That old villas are spooky places is known to everybody. All of us remember creepy stories from our childhood, and there is an entire movie tradition built on this trope – a quick look at IMDB would easily prove it – at least from the Amityville horror series in the 70s onwards there is an endless supply of them. However, not many of these places can pride themselves with becoming the birthplace of something unique in speculative fiction. Let alone to more than one. But that’s exactly what Villa Diodati, on the shores of Geneva’s Lake, is about.
This lovely mansion got a (in)famous name for just one night in 1816, when George Gordon Byron invited some friends over to his residence. One of them was a good friend of his, the poet Percy Bysshe Shelley. He was accompanied by his lover, Mary Wollstonecraft Godwin (his future spouse, better known to the posterity as Mary Shelley) and her stepsister, Claire Clairmont, also Byron’s mistress and mother of his daughter Allegra. There was also another guest worth mentioning, John Polidori, Byron’s personal doctor. In that night of an impossibly rainy June, the group, probably inspired by Fantasmagoriana, a collection of horror stories, allegedly decided to run a horror competition, where each of them had to contribute their own original piece. A lot has been speculated about what exactly took place . There are a few stories and anecdotes (this one I found especially delectable http://blogs.spectator.co.uk/books/2013/09/what-if-byron-and-the-shelleys-had-live-tweeted-from-the-villa-diodati/), and you can even watch some of them, in the vivid interpretation of Ken Russell; his film Gothic, with Gabriel Byrne as Byron, and Shelley played by a young Julian Sand, is all centred on this episode, like an old Greek tragedy observing the three canons of unity of time, place and action. In any case, we will probably never know what exactly happened. What we know for sure it what that night brought us: one of the first sci-fi story ever, Mary Shelley’s Frankenstein, an amazing book so many people make reference to and yet so few have actually read.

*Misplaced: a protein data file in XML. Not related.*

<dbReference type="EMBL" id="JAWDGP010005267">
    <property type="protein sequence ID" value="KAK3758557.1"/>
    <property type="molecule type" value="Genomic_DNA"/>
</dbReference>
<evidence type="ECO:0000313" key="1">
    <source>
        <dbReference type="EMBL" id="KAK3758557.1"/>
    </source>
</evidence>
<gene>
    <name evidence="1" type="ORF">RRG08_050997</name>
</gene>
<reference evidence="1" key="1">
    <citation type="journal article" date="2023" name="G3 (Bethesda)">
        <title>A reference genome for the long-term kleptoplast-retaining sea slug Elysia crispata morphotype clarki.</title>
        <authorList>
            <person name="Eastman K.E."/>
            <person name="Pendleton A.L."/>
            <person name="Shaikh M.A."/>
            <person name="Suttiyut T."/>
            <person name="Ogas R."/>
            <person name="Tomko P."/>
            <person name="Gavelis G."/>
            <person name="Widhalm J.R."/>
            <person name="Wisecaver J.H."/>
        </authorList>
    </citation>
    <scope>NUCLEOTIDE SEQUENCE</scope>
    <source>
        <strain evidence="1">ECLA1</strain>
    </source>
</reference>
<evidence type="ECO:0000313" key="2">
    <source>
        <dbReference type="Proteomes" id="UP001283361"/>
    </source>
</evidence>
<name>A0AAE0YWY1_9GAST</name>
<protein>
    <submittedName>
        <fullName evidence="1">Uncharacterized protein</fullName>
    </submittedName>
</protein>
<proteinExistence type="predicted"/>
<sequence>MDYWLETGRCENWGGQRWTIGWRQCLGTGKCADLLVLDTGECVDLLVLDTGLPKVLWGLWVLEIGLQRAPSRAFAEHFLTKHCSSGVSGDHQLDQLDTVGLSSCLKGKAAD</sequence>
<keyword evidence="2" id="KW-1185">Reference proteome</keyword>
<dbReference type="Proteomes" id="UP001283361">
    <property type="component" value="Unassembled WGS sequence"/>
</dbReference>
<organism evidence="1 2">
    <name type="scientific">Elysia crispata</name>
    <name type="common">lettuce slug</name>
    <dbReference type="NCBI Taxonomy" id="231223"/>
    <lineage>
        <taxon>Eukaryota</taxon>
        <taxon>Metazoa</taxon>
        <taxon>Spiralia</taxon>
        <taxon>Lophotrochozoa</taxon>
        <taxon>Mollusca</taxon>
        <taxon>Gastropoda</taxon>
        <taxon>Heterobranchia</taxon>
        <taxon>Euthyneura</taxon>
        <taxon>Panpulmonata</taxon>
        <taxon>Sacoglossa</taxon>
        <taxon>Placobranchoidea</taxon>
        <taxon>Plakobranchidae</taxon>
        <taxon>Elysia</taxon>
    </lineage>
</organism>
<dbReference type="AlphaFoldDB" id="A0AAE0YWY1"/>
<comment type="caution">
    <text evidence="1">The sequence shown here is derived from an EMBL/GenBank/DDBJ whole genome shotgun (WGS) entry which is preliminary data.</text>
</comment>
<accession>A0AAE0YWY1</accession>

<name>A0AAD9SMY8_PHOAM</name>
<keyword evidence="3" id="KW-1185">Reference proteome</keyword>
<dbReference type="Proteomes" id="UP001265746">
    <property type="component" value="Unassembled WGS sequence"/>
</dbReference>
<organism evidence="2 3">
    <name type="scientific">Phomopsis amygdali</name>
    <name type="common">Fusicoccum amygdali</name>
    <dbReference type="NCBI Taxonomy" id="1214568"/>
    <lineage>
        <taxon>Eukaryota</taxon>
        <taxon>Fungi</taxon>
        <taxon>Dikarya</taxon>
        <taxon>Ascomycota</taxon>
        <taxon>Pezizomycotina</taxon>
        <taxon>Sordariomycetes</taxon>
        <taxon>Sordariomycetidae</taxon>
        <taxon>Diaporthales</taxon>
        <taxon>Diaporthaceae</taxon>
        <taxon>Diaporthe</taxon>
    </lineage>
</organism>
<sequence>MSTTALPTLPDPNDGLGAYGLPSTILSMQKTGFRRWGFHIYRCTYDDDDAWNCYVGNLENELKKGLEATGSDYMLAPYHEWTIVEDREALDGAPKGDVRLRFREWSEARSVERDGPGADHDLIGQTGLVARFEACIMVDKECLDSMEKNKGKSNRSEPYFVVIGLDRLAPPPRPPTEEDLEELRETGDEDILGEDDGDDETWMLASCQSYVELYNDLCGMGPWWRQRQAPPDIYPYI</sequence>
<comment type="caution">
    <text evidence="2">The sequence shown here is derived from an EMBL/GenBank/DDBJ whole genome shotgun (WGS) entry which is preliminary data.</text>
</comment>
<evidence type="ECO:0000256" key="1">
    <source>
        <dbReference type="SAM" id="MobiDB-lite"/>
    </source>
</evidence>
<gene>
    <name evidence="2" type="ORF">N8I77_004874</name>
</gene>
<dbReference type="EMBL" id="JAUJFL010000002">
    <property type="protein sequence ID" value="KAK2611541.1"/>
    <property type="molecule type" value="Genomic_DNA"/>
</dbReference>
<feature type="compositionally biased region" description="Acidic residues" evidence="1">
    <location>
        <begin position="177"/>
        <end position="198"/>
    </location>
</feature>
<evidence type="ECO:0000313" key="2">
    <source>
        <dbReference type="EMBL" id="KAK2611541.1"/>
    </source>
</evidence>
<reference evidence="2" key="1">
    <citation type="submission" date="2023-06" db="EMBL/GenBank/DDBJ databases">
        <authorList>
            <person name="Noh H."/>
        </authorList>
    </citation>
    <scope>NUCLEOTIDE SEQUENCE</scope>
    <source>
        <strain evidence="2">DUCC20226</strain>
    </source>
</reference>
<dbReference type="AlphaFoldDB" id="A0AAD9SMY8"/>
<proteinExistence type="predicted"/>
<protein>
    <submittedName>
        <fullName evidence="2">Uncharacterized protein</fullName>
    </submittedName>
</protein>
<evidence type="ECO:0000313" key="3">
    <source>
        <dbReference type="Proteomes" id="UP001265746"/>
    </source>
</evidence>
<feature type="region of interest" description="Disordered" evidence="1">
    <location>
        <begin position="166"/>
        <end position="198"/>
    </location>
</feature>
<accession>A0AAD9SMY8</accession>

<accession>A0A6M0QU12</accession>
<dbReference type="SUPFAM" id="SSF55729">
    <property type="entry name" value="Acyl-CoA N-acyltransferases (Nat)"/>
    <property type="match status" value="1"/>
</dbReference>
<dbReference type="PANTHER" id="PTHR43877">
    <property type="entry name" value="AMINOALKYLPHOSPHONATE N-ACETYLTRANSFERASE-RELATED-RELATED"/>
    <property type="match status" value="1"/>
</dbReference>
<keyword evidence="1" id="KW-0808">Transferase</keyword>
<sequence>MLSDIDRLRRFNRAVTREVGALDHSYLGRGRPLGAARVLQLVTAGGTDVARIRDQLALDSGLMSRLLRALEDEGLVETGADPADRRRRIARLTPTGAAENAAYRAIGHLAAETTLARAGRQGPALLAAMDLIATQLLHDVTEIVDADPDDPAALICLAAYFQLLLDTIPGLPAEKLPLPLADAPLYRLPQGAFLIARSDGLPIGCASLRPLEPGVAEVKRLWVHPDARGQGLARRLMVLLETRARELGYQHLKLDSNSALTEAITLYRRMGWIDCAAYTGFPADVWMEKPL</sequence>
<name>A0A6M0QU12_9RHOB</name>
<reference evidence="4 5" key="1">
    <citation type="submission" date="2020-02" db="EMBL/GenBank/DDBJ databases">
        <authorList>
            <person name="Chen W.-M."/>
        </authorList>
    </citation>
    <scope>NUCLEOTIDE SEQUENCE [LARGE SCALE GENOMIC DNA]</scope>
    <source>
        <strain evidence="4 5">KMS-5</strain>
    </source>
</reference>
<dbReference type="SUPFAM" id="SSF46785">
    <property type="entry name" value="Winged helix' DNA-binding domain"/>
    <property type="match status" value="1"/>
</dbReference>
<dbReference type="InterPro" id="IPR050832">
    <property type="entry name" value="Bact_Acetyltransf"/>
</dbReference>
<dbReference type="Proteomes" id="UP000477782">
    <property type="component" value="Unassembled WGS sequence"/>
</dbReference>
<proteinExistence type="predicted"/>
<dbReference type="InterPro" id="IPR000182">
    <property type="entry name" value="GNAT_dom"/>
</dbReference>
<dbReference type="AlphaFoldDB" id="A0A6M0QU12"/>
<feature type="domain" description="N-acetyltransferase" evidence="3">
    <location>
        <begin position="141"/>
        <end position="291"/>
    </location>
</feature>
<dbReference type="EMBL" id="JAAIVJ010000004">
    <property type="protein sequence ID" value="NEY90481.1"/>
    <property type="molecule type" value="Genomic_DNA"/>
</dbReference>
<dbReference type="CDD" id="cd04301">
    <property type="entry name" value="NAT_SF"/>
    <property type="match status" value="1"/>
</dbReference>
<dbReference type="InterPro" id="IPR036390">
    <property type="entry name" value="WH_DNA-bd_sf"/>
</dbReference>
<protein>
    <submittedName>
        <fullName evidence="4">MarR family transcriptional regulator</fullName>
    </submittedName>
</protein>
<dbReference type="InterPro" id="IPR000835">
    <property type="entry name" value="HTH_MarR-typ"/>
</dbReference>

In The Detached Retina: Aspects of SF and Fantasy, Brian Aldiss calls Mary Shelley’s story “the first SF books ever written”, that stands alone from the previous Gothic novels in a clear way, making a point about being “scientific-speculative one” (http://books.google.co.uk/books?id=N1WWSRVeOC8C&pg=PA78&redir_esc=y#v=onepage&q&f=false, p. 79).
And what about the other participants? They did contributed something, but definitively more in line with the Romantic zeitgeist: Shelley wrote A Fragment of a Ghost Story, published posthumously as the Journal at Geneva (including ghost stories) and happily forgotten soon after by the majority. More fortune had Fragment of a Novel, a vampire horror story written by Lord Byron and published in his Mazeppa in 1819. But for creepy stuff it is Dr. Polidori the one most of us still remember. While SF purists will not award him too much credit, he was by all means the creator of another very popular genre, the vampire fantasy novels. His short story The Vampyre, published in 1819, portrayed a sensual and seductive vampire named Lord Ruthven, a paper-thin disguise for Lord Byron himself and certainly reminding in some aspects of Anne Rice’s Lestat de Lioncourt exquisite charme.
Not bad, isn’t it, for a placid and beautiful villa. You may actually wonder why it was blessed (or haunted, if we follow Chuck Palahniuk – see the homonymous book, which also features Villa Diodati) by such a peculiar destiny.
Maybe the answer can be found in some previous guests, more than one century before Byron’s party. It is said that Charles Diodati, his rightful owner, in 1639 had welcomed a friend in that same house (http://knarf.english.upenn.edu/Places/diodati.html) – a friend whose spirit seemed to have haunted that place, Mary Shelley and her novel so many years later. Another writer, otherwise responsible for the most enthralling Lucifer ever. His name? Obviously, John Milton, the author of Paradise Lost.